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Three seek Smith's House seat in special election

George Brown

Age: 52

Residence: Mt. Lebanon

Family: Wife, Madeline; three sons

Education: Bachelor of Science in computer science, Slippery Rock State College, 1982

Political party: Libertarian

Background: Brown worked five years with the National Security Agency in Maryland, started his own software programming business, and is currently employed as a systems engineer by Everett, Wash.-based Intermec Technologies.

Dan Miller

Age: 40

Residence: Mt. Lebanon

Family: Wife, Kim, and one son.

Education: Bachelor of Arts in history 1996, and Bachelor of Science in secondary education, Western Connecticut State University, 1997; law degree from Catholic University, 2002.

Political party: Democrat

Background: After an injury ended his brief stint in the Army National Guard after just a few months, Miller joined Americorps for a one-year term. He ran Matt Smith's 2006 campaign for State Representative, served as a Mt. Lebanon commissioner from 2008-11 and has been a volunteer firefighter in Mt. Lebanon since 2005.

Dan Remely

Age: 62

Residence: Mt. Lebanon

Family: Wife, Susan; two daughters; and three grandchildren

Education: Bachelor of Arts in political science and history, Bethany College, 1974; paralegal certificate from Ohio Paralegal Institute, 1976; coursework in real estate and real estate finance at University of Pittsburgh, 1978

Political party: Republican

Background: Remely has served on the operating committee of the Parkway West Career and Technology Center, and was a board member of the South Hills YMCA and the Susan G. Komen Race for the Cure. Remely was also president of H-Squared Properties, a Castle Shannon-based firm that rehabs and rents commercial properties.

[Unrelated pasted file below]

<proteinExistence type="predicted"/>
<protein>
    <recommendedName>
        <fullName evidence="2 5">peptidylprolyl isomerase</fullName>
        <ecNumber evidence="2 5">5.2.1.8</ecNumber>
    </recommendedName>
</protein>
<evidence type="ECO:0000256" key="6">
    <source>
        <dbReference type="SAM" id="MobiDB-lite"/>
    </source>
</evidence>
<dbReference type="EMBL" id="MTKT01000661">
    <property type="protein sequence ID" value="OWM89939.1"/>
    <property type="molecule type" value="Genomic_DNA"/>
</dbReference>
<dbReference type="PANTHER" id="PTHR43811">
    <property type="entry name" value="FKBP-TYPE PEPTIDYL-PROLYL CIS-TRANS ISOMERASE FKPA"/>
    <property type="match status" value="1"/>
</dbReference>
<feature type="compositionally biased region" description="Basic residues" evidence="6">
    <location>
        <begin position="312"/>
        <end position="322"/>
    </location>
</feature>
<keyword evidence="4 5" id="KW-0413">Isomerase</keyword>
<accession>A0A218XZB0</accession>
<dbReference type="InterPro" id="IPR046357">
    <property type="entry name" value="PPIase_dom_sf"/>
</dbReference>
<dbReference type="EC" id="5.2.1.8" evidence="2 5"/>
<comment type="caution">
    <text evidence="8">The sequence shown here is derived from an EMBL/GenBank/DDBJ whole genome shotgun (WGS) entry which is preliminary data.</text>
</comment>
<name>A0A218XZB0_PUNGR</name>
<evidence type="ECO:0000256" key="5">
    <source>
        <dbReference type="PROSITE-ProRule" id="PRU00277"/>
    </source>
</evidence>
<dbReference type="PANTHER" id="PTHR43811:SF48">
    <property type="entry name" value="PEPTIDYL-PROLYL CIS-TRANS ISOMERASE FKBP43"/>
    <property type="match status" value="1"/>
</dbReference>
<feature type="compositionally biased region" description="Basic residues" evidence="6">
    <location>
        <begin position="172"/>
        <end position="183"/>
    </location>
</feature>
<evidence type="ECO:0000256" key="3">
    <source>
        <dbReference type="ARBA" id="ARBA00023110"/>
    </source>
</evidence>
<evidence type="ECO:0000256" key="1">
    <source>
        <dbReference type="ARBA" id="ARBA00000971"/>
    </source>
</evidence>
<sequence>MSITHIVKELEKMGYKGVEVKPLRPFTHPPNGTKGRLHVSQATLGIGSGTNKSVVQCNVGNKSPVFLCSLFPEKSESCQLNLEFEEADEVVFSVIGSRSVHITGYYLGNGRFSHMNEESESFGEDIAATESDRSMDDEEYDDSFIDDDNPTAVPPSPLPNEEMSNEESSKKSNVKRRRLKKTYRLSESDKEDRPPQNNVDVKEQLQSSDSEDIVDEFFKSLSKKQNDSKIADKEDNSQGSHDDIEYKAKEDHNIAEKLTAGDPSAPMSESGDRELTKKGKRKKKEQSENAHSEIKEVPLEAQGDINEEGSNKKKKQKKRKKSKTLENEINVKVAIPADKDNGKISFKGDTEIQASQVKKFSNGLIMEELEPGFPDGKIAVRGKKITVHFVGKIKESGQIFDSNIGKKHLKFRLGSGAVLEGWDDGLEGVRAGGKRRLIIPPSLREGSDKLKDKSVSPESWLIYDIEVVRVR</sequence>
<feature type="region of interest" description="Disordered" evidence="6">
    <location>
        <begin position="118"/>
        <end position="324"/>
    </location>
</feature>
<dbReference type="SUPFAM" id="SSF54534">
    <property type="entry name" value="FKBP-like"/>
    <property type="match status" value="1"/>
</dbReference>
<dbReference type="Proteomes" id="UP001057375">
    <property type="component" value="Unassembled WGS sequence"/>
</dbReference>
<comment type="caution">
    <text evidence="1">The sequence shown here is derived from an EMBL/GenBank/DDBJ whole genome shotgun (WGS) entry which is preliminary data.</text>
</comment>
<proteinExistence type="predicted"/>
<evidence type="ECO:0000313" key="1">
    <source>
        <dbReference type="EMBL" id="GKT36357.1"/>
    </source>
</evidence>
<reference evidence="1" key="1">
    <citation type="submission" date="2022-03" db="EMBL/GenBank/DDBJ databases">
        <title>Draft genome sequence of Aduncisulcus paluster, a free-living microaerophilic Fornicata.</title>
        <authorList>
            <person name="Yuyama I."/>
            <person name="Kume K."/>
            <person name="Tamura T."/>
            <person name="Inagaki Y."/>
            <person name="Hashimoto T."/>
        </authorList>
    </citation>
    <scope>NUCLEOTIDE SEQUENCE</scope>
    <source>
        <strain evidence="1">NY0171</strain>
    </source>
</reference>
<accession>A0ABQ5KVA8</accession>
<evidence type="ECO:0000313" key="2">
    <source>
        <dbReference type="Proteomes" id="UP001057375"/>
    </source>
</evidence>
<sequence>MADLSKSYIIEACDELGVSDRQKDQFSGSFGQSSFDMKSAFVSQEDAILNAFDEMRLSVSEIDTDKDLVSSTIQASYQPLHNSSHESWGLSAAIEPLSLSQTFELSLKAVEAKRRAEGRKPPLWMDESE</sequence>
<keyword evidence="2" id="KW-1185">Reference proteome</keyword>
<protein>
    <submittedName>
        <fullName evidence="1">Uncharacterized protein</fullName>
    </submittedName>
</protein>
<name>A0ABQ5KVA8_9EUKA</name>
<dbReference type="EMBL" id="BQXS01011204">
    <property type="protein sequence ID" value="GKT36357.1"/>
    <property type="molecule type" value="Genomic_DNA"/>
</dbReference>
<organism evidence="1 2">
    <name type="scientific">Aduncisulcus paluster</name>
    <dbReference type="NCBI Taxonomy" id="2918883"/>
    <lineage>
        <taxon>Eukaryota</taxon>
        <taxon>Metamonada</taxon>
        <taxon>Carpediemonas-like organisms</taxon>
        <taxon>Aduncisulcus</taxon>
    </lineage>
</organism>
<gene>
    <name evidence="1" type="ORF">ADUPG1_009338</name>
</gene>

Saturday, May 4, 2013, 8:59 p.m.
 

Three Mt. Lebanon residents are vying for former state Rep. Matt Smith's seat in a special election on this month's primary ballot.

The election is necessary because Smith, D-Mt. Lebanon, ran for and won State Sen. John Pippy's seat in the fall after Pippy resigned. The winner of the election will fill the remaining year of Smith's term in the House, representing all of Green Tree, Mt. Lebanon and Thornburg, and parts of Bethel Park and Scott.

Democrat Dan Miller pointed extensively to his four years on the Mt. Lebanon Board of Commissioners as evidence of his ability to reform government.

“While some people may use the language and talk the talk, I'm the only one with a record, who's walked the walk,” he said.

On the commission, he pushed to prohibit borrowing for road maintenance, and oversaw the municipality's takeover of its independent parking authority — experience he said could apply to dealing with PennDOT or the Turnpike Commission. He said in Harrisburg, he'd also push for lengthening legislators' terms so they aren't perpetually running for re-election, and limiting the number of terms they can serve.

Republican Dan Remely is focusing his pitch on what he'd like to do for Pennsylvania businesses: reduce corporate taxes, let companies write off losses on research and development, reduce regulations and raise the project cost threshold for contractors subject to the state's prevailing-wage law.

He supports phasing in liquor-store privatization and using money from selling licenses to temporarily boost education funding and help former state store employees find new jobs.

As a member of the Mt. Lebanon school board for the past seven years, Remely said he's seen rising district employee pension obligations drive up budgets, and said he would press for pension reform in the House. “I think anyone running for public office should have to serve four years on a school board to know what it's like. You don't please anybody a lot of the time ... but when you go to graduation and see the students, it's not a thankless job then,” Remely said.

He is also running for re-election to the school board. If he wins the 42nd seat, he'd be forced to resign from the board.

Libertarian candidate George Brown acknowledged he is the “long-shot” candidate, but said he was reaching out to independents and those who might be dissatisfied with the two main parties.

“What I'd try to do is encourage people on both sides to put me on committees ... to work on some common-sense legislation,” Brown said.

Matthew Santoni is a staff writer for Trib Total Media. He can be reached at 412-380-5625 or msantoni@tribweb.com.

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